Last updated on November 4th, 2022 at 06:41 PM
Forty per cent of council areas are at risk of losing their leisure centres and swimming pools within five months – or seeing services rationalised – due to the sector’s growing energy crisis, industry leaders have warned.
New figures* from ukactive project that without government intervention, large numbers of public sector leisure facilities are unlikely to make it through to next spring, with service restrictions and facility closures already growing across the UK.
A new consultation with national public leisure operators asked ukactive members to risk assess the current threat to their facilities.
The findings show:
- 40% of council areas are at risk of losing their leisure centre(s) or seeing reduced services at their leisure centre(s) before 31 March 2023
- Three quarters (74%) of council areas are classified as ‘unsecure’, meaning there is risk of the closure of leisure centres and/or reduced services before 31 March 2024.
Industry leaders are calling for immediate support to avoid significant closures – support that cannot wait until the outcome of the Energy Bill Relief Scheme review from the Department for Business, Energy and Industrial Strategy (BEIS), which will not be implemented until April 2023.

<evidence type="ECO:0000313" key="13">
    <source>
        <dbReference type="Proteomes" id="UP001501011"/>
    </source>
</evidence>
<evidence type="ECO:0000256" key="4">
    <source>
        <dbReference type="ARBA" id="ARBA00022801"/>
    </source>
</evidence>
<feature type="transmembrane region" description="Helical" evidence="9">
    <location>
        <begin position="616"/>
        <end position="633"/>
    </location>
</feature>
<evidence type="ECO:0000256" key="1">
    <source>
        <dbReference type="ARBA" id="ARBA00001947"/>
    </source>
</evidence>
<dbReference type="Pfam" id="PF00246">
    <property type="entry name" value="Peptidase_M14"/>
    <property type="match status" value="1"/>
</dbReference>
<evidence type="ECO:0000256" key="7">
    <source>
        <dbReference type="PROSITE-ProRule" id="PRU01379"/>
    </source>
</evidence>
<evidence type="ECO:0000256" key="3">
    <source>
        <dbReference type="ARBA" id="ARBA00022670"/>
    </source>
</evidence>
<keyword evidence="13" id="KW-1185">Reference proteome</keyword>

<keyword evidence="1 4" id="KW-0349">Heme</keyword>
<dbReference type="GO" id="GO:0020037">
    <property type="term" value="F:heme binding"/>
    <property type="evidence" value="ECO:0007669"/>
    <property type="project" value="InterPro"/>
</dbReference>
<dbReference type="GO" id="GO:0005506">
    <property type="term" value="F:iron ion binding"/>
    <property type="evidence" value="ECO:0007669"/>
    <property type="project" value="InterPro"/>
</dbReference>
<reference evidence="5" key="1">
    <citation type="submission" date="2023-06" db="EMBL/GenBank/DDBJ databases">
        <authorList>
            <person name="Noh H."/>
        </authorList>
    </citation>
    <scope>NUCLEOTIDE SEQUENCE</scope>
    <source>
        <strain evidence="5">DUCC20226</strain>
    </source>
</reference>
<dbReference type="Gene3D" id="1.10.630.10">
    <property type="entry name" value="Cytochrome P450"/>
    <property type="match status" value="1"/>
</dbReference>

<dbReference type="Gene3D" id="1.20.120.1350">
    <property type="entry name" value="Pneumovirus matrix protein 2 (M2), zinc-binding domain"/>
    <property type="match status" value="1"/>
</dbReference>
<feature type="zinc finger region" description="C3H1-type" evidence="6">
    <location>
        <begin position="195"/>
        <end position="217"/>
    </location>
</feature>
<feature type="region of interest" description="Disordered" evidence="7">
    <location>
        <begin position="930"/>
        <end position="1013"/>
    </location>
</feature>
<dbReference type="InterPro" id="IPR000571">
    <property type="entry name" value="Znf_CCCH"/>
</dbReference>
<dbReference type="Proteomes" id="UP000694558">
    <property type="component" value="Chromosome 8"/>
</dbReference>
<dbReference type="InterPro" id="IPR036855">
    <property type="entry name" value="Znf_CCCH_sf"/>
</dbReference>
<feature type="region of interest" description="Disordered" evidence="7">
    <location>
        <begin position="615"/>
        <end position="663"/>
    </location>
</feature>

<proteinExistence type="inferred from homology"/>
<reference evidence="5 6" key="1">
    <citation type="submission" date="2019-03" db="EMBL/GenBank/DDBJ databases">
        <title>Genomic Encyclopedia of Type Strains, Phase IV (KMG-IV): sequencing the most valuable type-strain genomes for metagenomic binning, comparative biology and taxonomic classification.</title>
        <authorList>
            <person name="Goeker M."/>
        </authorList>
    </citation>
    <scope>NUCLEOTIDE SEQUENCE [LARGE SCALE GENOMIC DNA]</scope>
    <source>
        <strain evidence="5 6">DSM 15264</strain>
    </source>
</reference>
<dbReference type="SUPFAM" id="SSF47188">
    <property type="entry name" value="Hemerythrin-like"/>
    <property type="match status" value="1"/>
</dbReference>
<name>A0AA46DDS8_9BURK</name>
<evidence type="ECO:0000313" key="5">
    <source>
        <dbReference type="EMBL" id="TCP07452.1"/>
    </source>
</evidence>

They are calling on the Government to intervene straight away and work with local authorities and facility operators to find a short-term solution that supports discussions on the long-term future of the services provided to communities by public leisure facilities.
This would complement the wider support needed from the BEIS review for the whole sector (both public and private operators), including an extended energy price guarantee, VAT relief, business rates holiday, and local government grants.
Gyms, swimming pools and leisure centres are disproportionately affected by rising energy costs, given their high energy intensiveness, and therefore remain highly vulnerable despite the broad support provided for all businesses.
ukactive’s evidence shows that operators face bills up to 200% higher this year compared to 2019 (the last normal operating year), with costs set to grow by up to 240% next year.
While most public leisure operators say they are working constructively with their local authorities to find solutions, the reality is council budgets are under growing pressure and urgent, targeted support will be required from central government.
Huw Edwards, ukactive CEO, said: “We are now seeing daily announcements of public sector leisure facilities either restricting services, at threat of closure or closing permanently due to the energy crisis.
“This is the sad reality of the accurate projections ukactive made to the Government earlier this year, and a tragedy for local communities which are losing trusted, essential services that support the physical and mental wellbeing of the communities they serve.
“The Energy Price Guarantee – in place until March 2023 – has avoided catastrophic energy prices across all sectors for the moment, but it was never a silver bullet, and this is now being seen in parts of our sector, especially in facilities that run swimming pools.